Some started the sport at an early age, but most are kind of athletic transplants from other sports and recreational pursuits — soccer, acrobatics, ballet, and even some from rugby.
But at some point this winter, they found themselves on the mat, bonded together as a team in one of the most individual of prep sports.
About a decade ago — when Washington Interscholastic Activities Association recognized the growth of girls wrestling by creating a separate division at the MatClassic state tourney — and for several years afterward, Sequim High boasted a handful of female competitors while their teammates on the boys team often outnumbered them by ten-fold.
Fast forward to the 2018-19 season, and Sequim’s girls squad of nearly 20 nearly matches the boys’ turnout.
And, despite their relative youth, these Wolves are impressing coaches early on at tournaments and makeshift (mostly) girls-only league matches prior to regular matches.
“We have pretty high hopes of getting (many of them) past league and into regionals,” Rich Hay, who co-coaches the team with Erik Wiker, said.
Despite losing state runner-up Kiara Pierson to graduation, the Wolves saw the return of seven wrestlers with district tourney experience back to the mats this season — including regional qualifier Aleah Chen.
“I was just a really aggressive child,” said Chen, a sophomore who started wrestling in the youth Mat Rats program in elementary school ages.
Chen posted a 15-12 record last year and missed out on state by two wins. Drawing on her experience in acrobatics and swimming, Chen said she set a goal to get to state this year.
Sophomore Amara Sayer, who started wrestling at age 13, developed her athleticism from other activities.
“I got all of my body strength and discipline from ballet,” said Sayer, who also posted 15 wins last season and was one win from a regional berth.
“This year I want to try to change my mindset (to be) a better wrestler.”
As with other Wolves, for junior Alexi Rampp-Taft wrestling runs in the family. She said her father was a wrestler in high school and encouraged her to try the sport.
“I played soccer a lot (but) I was kind of done with soccer,” Rampp-Taft said, before picking up wrestling at age 13.
“I had no idea what I was doing. I was just rolling around.”
She added, “It’s the hardest sport I’ve ever done.”
Rampp-Taft, who earned seven wins as a sophomore last season, said she appreciates the individual nature of wrestling.
“I like how independent it is,” she said. “It is still a team sport and a family, but I am pushing myself to go as hard as I want.”
Sophomore Kaydence Hilliard, who picked up nine wins last season for the Wolves, said she was scared at first to try the sport at age 13 — but that trepidation didn’t last long.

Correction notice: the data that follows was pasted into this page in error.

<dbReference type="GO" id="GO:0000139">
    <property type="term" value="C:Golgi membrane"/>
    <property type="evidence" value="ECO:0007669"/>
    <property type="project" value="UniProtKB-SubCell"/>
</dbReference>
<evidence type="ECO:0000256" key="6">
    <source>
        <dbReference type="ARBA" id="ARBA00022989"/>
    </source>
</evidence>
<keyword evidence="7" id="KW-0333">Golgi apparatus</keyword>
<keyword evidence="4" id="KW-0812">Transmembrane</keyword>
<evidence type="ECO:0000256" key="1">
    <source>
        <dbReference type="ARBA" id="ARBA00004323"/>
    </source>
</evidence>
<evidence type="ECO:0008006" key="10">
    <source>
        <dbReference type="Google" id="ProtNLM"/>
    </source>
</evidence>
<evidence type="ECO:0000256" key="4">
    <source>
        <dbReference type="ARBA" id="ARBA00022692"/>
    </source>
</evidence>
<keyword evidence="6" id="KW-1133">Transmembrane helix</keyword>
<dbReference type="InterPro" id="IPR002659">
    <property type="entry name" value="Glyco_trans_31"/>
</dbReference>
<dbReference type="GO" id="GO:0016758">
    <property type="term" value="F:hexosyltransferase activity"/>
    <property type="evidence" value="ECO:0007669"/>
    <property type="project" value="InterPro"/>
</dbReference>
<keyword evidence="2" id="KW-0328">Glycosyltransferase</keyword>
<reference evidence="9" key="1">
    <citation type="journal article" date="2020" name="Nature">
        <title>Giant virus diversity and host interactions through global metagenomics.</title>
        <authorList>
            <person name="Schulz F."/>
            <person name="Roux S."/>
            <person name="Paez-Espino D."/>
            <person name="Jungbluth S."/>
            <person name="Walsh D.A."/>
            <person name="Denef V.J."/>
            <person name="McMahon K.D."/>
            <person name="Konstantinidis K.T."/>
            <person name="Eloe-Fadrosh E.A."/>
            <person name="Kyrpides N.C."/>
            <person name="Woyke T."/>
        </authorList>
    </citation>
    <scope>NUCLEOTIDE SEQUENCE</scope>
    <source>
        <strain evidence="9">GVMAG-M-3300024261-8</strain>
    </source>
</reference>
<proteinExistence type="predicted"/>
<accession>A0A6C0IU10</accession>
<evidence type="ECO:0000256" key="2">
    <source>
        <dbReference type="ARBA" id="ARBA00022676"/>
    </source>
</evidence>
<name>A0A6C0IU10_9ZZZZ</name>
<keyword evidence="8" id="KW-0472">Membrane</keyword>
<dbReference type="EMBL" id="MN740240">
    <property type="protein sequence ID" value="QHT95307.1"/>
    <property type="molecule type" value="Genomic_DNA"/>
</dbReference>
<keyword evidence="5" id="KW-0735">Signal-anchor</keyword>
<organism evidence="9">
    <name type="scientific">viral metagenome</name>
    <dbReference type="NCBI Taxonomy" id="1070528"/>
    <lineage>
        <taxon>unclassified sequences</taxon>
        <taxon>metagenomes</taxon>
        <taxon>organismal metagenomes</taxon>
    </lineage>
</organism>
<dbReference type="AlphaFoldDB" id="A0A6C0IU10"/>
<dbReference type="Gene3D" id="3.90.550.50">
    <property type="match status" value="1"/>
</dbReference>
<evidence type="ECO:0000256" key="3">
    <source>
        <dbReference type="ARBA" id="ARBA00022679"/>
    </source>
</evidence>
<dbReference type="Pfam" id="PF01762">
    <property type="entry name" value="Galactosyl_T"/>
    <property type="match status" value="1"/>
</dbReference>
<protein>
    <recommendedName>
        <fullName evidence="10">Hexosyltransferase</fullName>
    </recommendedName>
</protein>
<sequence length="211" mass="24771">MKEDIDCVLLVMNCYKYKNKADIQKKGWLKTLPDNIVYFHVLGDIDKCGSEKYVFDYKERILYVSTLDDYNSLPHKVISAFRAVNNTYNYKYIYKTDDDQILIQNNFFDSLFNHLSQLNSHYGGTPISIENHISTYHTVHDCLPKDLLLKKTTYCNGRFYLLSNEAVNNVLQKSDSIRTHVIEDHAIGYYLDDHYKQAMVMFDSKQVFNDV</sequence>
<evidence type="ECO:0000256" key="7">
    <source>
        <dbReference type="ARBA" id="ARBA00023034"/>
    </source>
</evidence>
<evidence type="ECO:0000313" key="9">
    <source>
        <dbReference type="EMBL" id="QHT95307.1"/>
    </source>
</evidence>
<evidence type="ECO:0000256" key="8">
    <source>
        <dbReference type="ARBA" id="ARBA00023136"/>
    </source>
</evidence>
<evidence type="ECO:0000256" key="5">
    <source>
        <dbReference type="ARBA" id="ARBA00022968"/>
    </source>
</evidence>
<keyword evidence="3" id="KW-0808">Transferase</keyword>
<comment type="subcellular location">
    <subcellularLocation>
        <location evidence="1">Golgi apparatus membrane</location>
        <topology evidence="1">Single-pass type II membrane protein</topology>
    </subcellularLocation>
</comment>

“I loved it the first day,” Hilliard said. “My dad wanted me to do it and I fell in love with it.”
For Chayil (“Charlie”) Briggs, another sophomore who was a newcomer to the sport last year, wrestling fit her interest in contact sports; she plays rugby in Tacoma in the off-season.
“I played some basketball (but it was) not as hands-on as I need it to be,” Briggs said.
“I get scared before every match,” said Briggs, who saw action in 17 matches in her rookie season. That seems to increase, she said, when she’s going up against someone she’s wrestled before — wondering if her opponent has gotten better.
In the relatively small world of Washington state prep wrestling — and perhaps even more so in girls wrestling circles — Sequim girls wind up seeing familiar faces at league meets and at tournaments. And, unlike a decade ago, Sequim’s squad and other growing girls prep teams can attend a tournament nearly each weekend during the wrestling season, Hay said.
Chen said she and the Wolves will often be at tourneys for 10 hours at a stretch.
“You get to watch so much stuff,” she said.
“You get to know other teams, know their wrestling style,” said Sequim teammate Emily Dodson, a 12-match winner as a freshman in 2017-18.
Hay said he’s been impressed with his returners along with newcomers like freshmen Petra Bernsten and Lilly Peterson, and sophomore Brooke Hodges.
With a half-dozen former SHS wrestlers helping out Hay and Wiker, the Wolves have a chance to make some noise in postseason tourneys this winter.
“Time will tell,” Hay said.
Four Sequim boys competed at the North Mason Hawkins Memorial on Dec. 22, with two grapplers coming away with two wins each.
Senior Murray Bingham earned wins against a pair of Olympic League foes, earning an 8-2 win over Anthony Poggi of North Kitsap and a pin of Kingston’s Robert Collier in the 160-pound weight class.
Freshman Kobe Applegate was 2-2 in the 126-pound weight class, earning a pin of Aberdeen’s Ethan Trader in the tourney’s opening round.